If you fail to plan, you plan to . . . well, we all know how that ends. Here’s how to spring into action to be sure you don’t fall into that trap.

Some people deliberately keep themselves in a perpetual state of catching their tail so they won’t have to think or plan. Many level off at a particular gross because they have made no plans to get beyond that point. Some build failure by making goals unattainable.

The first step in achieving your financial goals and business plans is to write down what you want to accomplish. Doing this will help you visualize your objectives.

Remembering my father helps me to see both the planning process and my desired objectives. He was a farmer with a degree in land management. Winter was his planning time so that once the ground temperature was right he could start planting. It is the promise of spring that as we sow so shall we reap. For each cup planted, a bushel reaped; for every good idea given to another, many shall be given to us in return. For every executed strategy and tactic, a multiplicity of rewards, and for every act of service given to patients, a life of loyalty in return.

What are you doing to prepare the fertile fields of life with seed, knowledge, commitment and a determined effort?
The following are some questions and answers that can help you establish a business plan:

1. Who am I targeting as patients? (age, gender, education level, income, lifestyle)

2. What services, benefits, and needs are most necessary and desirable to my target market? (special hours, location, diagnostic equipment) If you’re uncertain about your patients’ needs, design a patient survey that can establish this information for you. Distribute the survey to all patients in the office, and have them fill it out while in the waiting room.

3.What do I know about my competition and current environment in the ophthalmic industry? Have employees, your spouse, or friends visit or call other eyecare facilities to experience what they are doing . . . or not doing. Inquire about services, specialties and fees.

4. How much money am I willing to spend to accomplish my goals? The rule of thumb is 6% of gross income should be designated for promotion. Still, you can only spend what your budget will allow, so the trick is to get the most bang for your buck.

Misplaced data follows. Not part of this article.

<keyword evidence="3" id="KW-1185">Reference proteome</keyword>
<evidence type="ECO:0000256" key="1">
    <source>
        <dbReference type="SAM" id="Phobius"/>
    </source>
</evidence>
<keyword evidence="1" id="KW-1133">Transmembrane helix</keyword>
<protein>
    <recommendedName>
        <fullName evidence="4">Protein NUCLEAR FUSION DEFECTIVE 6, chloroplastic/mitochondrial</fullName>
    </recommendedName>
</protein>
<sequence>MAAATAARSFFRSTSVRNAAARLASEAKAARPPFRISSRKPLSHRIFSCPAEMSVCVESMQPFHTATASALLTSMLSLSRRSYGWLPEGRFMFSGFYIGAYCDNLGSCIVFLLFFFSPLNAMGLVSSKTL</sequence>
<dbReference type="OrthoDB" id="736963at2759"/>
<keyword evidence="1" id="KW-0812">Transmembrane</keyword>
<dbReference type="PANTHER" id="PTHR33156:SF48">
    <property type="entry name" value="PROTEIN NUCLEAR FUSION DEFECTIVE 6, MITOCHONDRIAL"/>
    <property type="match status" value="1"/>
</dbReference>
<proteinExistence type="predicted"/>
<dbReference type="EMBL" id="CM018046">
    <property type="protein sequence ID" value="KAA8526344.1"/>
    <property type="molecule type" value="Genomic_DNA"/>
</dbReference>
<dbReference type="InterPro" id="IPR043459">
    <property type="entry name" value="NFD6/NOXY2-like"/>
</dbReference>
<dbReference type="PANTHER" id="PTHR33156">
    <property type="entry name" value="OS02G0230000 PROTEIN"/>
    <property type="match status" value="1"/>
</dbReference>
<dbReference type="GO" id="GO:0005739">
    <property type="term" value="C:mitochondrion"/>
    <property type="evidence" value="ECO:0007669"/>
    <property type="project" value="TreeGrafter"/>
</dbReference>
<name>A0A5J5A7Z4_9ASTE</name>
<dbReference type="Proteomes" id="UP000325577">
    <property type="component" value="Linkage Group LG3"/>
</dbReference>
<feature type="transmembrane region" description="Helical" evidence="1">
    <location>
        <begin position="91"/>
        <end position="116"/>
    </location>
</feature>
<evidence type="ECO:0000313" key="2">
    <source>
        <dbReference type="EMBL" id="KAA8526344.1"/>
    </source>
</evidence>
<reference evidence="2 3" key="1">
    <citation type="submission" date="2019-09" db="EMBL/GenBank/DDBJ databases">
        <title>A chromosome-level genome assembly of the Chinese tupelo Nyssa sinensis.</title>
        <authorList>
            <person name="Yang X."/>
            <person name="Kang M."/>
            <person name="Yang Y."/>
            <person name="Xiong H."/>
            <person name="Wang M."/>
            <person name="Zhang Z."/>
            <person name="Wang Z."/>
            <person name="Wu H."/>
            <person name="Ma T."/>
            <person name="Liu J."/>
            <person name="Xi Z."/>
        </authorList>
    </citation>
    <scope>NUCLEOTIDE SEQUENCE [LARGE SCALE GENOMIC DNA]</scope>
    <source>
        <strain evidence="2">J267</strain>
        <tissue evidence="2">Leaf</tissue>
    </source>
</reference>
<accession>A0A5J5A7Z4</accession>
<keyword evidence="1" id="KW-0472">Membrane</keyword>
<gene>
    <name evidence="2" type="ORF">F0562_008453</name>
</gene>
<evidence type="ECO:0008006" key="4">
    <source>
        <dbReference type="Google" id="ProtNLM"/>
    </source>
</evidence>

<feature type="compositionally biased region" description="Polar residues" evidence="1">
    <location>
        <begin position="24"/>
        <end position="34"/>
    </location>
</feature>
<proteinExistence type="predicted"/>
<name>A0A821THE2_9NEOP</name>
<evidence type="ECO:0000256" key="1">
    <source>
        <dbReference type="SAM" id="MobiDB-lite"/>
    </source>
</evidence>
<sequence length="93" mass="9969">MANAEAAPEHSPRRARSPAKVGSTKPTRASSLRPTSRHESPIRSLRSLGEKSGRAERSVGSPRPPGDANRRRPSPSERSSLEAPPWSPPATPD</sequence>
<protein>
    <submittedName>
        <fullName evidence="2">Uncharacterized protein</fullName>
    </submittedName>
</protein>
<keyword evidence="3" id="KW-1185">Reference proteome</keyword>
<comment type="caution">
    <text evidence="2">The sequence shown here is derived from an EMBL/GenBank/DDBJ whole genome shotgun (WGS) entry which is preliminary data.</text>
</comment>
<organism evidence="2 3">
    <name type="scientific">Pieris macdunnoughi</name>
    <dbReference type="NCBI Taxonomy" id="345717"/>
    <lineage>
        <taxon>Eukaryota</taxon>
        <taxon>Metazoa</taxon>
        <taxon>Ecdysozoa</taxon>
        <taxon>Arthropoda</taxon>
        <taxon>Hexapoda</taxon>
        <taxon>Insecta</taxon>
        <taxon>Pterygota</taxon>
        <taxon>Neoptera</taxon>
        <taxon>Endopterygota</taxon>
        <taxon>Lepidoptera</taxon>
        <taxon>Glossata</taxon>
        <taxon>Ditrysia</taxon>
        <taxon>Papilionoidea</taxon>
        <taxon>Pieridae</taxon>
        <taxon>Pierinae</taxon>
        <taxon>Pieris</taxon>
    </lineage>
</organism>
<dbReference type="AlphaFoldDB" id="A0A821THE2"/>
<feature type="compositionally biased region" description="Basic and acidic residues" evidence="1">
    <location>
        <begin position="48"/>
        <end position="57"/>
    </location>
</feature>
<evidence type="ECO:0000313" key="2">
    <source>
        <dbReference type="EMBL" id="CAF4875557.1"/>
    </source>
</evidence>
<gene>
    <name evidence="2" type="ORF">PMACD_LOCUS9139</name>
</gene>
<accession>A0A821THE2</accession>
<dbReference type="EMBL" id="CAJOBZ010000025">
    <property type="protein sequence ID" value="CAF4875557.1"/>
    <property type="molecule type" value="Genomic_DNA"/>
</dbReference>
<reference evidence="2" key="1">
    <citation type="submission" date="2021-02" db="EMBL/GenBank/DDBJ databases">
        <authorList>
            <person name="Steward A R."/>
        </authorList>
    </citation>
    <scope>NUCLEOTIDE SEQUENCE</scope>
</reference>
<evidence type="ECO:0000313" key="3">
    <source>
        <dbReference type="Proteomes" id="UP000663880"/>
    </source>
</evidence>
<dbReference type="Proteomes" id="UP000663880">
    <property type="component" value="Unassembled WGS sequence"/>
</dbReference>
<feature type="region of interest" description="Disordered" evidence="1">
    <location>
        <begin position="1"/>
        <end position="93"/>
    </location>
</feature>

5. What steps should I take to make it happen? Implement and follow through with your ideas. The mere arrival of spring is no sign that things are going to look good in the fall. You must do something with the spring. In fact, everyone has to get good at one of two things‚ planting in the spring or begging in the fall.

Stretching your practice beyond $400,000 to $750,000 takes re-evaluation. Keep some of the ideas and programs that helped your practice reach this level, while redefining the purpose of your practice for continued growth.

Where are you presently? Where do you want to be? With the intelligence, wisdom and freedom of choice given to us as humans, we should exercise the discipline to plant in spite of the rocks, weeds or other obstacles before us. The rocks, weeds and thorns of the world cannot destroy all your seeds if you plant massively enough and intelligently enough. My suggestion is to choose action, not rest. Choose truth, not fantasy. Choose a smile, not a frown. Choose delighted service to those with healthcare cards and vision plans, not animosity about the low reimbursement rates, delayed payment and added paperwork.

Remember, the purpose of planning is not to produce a plan but to produce results. Albert Einstein is credited with saying that it takes more focused mental effort to solve a problem than it took random thought and labor to create the problem.

Donna Suter is president/a business coach and consultant with Suter Consulting Group ( in Chattanooga, TN.


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